Lord Oakeshott, the former Liberal Democrat Treasury spokesman in the Lords and a fierce critic of the banks, says: "They did a very effective job with Project Merlin, pulling the wool over the eyes of the Treasury and No 10, but it's now falling apart because the banks still aren't lending and the bonuses roll on."

Start your day with The Independent, sign up for daily news emails
Arts and Entertainment
Lou Reed distorted the truth about his upbringing, and since his death in 2013, biographers and memoirists have added to the myths
musicThe truth about Lou Reed's upbringing beyond the biographers' and memoirists' myths
Ed Miliband received a warm welcome in Chester
election 2015
Life and Style
Apple CEO Tim Cook announces the Apple Watch during an Apple special even
fashionIs the Apple Watch for you? Well, it depends if you want it for the fitness tech, or for the style
ebooksA special investigation by Andy McSmith
  • Get to the point
Latest stories from i100
Have you tried new the Independent Digital Edition apps?
Independent Dating

By clicking 'Search' you
are agreeing to our
Terms of Use.

iJobs Job Widget
iJobs Money & Business

SThree: Trainee Recruitment Consultant

£20000 - £25000 per annum + OTE £45,000: SThree: SThree Group have been well e...

Ashdown Group: IT Manager / Development Manager - NW London - £58k + 15% bonus

£50000 - £667000 per annum + excellent benefits : Ashdown Group: IT Manager / ...

Recruitment Genius: Sales Consultant / Telemarketer - OTE £20,000

£13000 - £20000 per annum: Recruitment Genius: Scotland's leading life insuran...

Ashdown Group: Training Programme Manager - City, London

£40000 - £45000 per annum + benefits : Ashdown Group: Training Programme Manag...

Day In a Page

NHS struggling to monitor the safety and efficacy of its services outsourced to private providers

Who's monitoring the outsourced NHS services?

A report finds that private firms are not being properly assessed for their quality of care
Zac Goldsmith: 'I'll trigger a by-election over Heathrow'

Zac Goldsmith: 'I'll trigger a by-election over Heathrow'

The Tory MP said he did not want to stand again unless his party's manifesto ruled out a third runway. But he's doing so. Watch this space
How do Greek voters feel about Syriza's backtracking on its anti-austerity pledge?

How do Greeks feel about Syriza?

Five voters from different backgrounds tell us what they expect from Syriza's charismatic leader Alexis Tsipras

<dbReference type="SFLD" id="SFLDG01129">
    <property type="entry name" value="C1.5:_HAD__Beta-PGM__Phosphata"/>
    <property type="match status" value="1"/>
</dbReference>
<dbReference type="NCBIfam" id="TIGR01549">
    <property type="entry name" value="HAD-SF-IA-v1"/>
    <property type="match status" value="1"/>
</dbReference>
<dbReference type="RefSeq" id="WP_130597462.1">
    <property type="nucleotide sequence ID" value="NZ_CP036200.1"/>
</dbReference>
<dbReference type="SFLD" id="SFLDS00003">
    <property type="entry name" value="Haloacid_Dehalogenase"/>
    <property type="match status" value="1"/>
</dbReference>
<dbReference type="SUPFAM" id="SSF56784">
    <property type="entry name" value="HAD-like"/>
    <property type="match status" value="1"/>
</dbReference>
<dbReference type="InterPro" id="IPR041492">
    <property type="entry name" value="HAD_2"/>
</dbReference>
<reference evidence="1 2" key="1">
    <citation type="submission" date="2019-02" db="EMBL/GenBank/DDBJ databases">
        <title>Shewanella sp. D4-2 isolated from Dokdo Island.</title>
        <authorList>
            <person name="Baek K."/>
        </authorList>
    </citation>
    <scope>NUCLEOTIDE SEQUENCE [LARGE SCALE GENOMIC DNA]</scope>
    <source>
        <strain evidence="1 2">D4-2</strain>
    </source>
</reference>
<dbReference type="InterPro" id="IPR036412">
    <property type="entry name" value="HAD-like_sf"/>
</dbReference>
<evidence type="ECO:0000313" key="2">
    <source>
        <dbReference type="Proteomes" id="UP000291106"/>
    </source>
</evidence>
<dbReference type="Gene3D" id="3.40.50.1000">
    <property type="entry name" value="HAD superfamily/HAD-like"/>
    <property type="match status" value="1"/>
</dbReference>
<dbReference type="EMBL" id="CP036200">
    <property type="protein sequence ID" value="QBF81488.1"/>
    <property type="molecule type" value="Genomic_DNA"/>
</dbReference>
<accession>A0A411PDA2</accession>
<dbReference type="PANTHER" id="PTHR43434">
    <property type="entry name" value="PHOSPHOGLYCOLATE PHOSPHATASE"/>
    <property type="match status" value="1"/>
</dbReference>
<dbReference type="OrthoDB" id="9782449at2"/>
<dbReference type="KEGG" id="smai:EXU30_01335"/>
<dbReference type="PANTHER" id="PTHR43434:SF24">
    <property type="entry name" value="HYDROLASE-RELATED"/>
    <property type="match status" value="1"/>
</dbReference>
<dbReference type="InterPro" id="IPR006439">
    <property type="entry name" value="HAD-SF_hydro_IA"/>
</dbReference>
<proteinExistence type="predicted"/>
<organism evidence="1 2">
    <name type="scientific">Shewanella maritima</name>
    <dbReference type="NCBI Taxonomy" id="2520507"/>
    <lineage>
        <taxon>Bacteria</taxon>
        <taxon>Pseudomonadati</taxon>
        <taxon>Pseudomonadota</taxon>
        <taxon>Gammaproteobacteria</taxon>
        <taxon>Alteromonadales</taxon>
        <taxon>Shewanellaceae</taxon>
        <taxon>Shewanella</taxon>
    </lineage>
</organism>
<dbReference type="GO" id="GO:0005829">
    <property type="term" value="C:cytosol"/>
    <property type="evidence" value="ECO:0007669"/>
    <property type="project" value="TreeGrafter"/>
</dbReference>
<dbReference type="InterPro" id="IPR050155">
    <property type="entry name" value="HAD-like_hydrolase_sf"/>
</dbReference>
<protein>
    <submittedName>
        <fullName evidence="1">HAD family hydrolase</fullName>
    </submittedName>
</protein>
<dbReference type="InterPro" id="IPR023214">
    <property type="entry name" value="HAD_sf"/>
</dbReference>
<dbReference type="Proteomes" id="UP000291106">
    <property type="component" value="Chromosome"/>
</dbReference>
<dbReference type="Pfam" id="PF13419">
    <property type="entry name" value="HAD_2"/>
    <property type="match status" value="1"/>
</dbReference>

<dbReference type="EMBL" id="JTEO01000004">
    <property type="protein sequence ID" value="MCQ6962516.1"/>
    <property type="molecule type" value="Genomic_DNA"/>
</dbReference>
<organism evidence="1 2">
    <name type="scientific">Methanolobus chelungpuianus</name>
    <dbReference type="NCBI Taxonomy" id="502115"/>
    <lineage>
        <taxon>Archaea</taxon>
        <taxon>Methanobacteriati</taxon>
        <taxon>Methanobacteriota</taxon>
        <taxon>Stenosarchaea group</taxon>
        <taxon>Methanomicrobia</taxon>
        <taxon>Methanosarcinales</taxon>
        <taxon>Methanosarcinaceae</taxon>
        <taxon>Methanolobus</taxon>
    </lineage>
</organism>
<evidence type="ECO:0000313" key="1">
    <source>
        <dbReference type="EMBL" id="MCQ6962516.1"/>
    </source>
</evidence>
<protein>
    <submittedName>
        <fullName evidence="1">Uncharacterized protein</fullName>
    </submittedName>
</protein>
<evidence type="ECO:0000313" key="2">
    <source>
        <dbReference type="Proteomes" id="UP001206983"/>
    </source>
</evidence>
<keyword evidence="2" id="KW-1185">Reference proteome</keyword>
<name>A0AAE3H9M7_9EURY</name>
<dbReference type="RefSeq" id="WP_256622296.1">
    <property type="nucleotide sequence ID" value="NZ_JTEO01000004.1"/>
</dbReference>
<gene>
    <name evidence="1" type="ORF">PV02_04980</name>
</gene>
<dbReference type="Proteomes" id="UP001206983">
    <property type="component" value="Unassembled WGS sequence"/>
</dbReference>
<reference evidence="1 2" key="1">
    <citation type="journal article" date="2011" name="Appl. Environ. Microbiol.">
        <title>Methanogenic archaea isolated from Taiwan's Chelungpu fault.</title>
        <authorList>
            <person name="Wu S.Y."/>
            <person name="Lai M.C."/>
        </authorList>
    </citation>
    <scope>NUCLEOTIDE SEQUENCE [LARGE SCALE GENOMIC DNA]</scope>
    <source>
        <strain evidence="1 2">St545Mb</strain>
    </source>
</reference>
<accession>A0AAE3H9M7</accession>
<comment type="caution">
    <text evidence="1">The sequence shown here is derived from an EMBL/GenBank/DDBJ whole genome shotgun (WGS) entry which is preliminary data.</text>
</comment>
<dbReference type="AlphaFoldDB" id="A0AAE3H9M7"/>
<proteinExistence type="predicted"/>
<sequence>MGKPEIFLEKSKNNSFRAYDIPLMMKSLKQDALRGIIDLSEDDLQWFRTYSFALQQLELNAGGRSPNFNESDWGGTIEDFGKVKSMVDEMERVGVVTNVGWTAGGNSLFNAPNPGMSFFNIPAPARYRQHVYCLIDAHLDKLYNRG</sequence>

From Iraq to Libya and Syria: The wars that come back to haunt us

The wars that come back to haunt us

David Cameron should not escape blame for his role in conflicts that are still raging, argues Patrick Cockburn
Sam Baker and Lauren Laverne: Too busy to surf? Head to The Pool

Too busy to surf? Head to The Pool

A new website is trying to declutter the internet to help busy women. Holly Williams meets the founders
Heston Blumenthal to cook up a spice odyssey for British astronaut manning the International Space Station

UK's Major Tum to blast off on a spice odyssey

Nothing but the best for British astronaut as chef Heston Blumenthal cooks up his rations
John Harrison's 'longitude' clock sets new record - 300 years on

‘Longitude’ clock sets new record - 300 years on

Greenwich horologists celebrate as it keeps to within a second of real time over a 100-day test
Fears in the US of being outgunned in the vital propaganda wars by Russia, China - and even Isis - have prompted a rethink on overseas broadcasters

Let the propaganda wars begin - again

'Accurate, objective, comprehensive': that was Voice of America's creed, but now its masters want it to promote US policy, reports Rupert Cornwell
Why Japan's incredible long-distance runners will never win the London Marathon

Japan's incredible long-distance runners

Every year, Japanese long-distance runners post some of the world's fastest times – yet, come next weekend, not a single elite competitor from the country will be at the London Marathon
Why does Tom Drury remain the greatest writer you've never heard of?

Tom Drury: The quiet American

His debut was considered one of the finest novels of the past 50 years, and he is every bit the equal of his contemporaries, Jonathan Franzen, Dave Eggers and David Foster Wallace
You should judge a person by how they peel a potato

You should judge a person by how they peel a potato

Dave Hax's domestic tips are reminiscent of George Orwell's tea routine. The world might need revolution, but we like to sweat the small stuff, says DJ Taylor
Beige is back: The drab car colours of the 1970s are proving popular again

Beige to the future

Flares and flounce are back on catwalks but a revival in ’70s car paintjobs was a stack-heeled step too far – until now
Bill Granger recipes: Our chef's dishes highlight the delicate essence of fresh cheeses

Bill Granger cooks with fresh cheeses

More delicate on the palate, milder, fresh cheeses can also be kinder to the waistline
Aston Villa vs Liverpool: 'This FA Cup run has been wonderful,' says veteran Shay Given

Shay Given: 'This FA Cup run has been wonderful'

The Villa keeper has been overlooked for a long time and has unhappy memories of the national stadium – but he is savouring his chance to play at Wembley
Timeless drama of Championship race in league of its own - Michael Calvin

Michael Calvin's Last Word

Timeless drama of Championship race in league of its own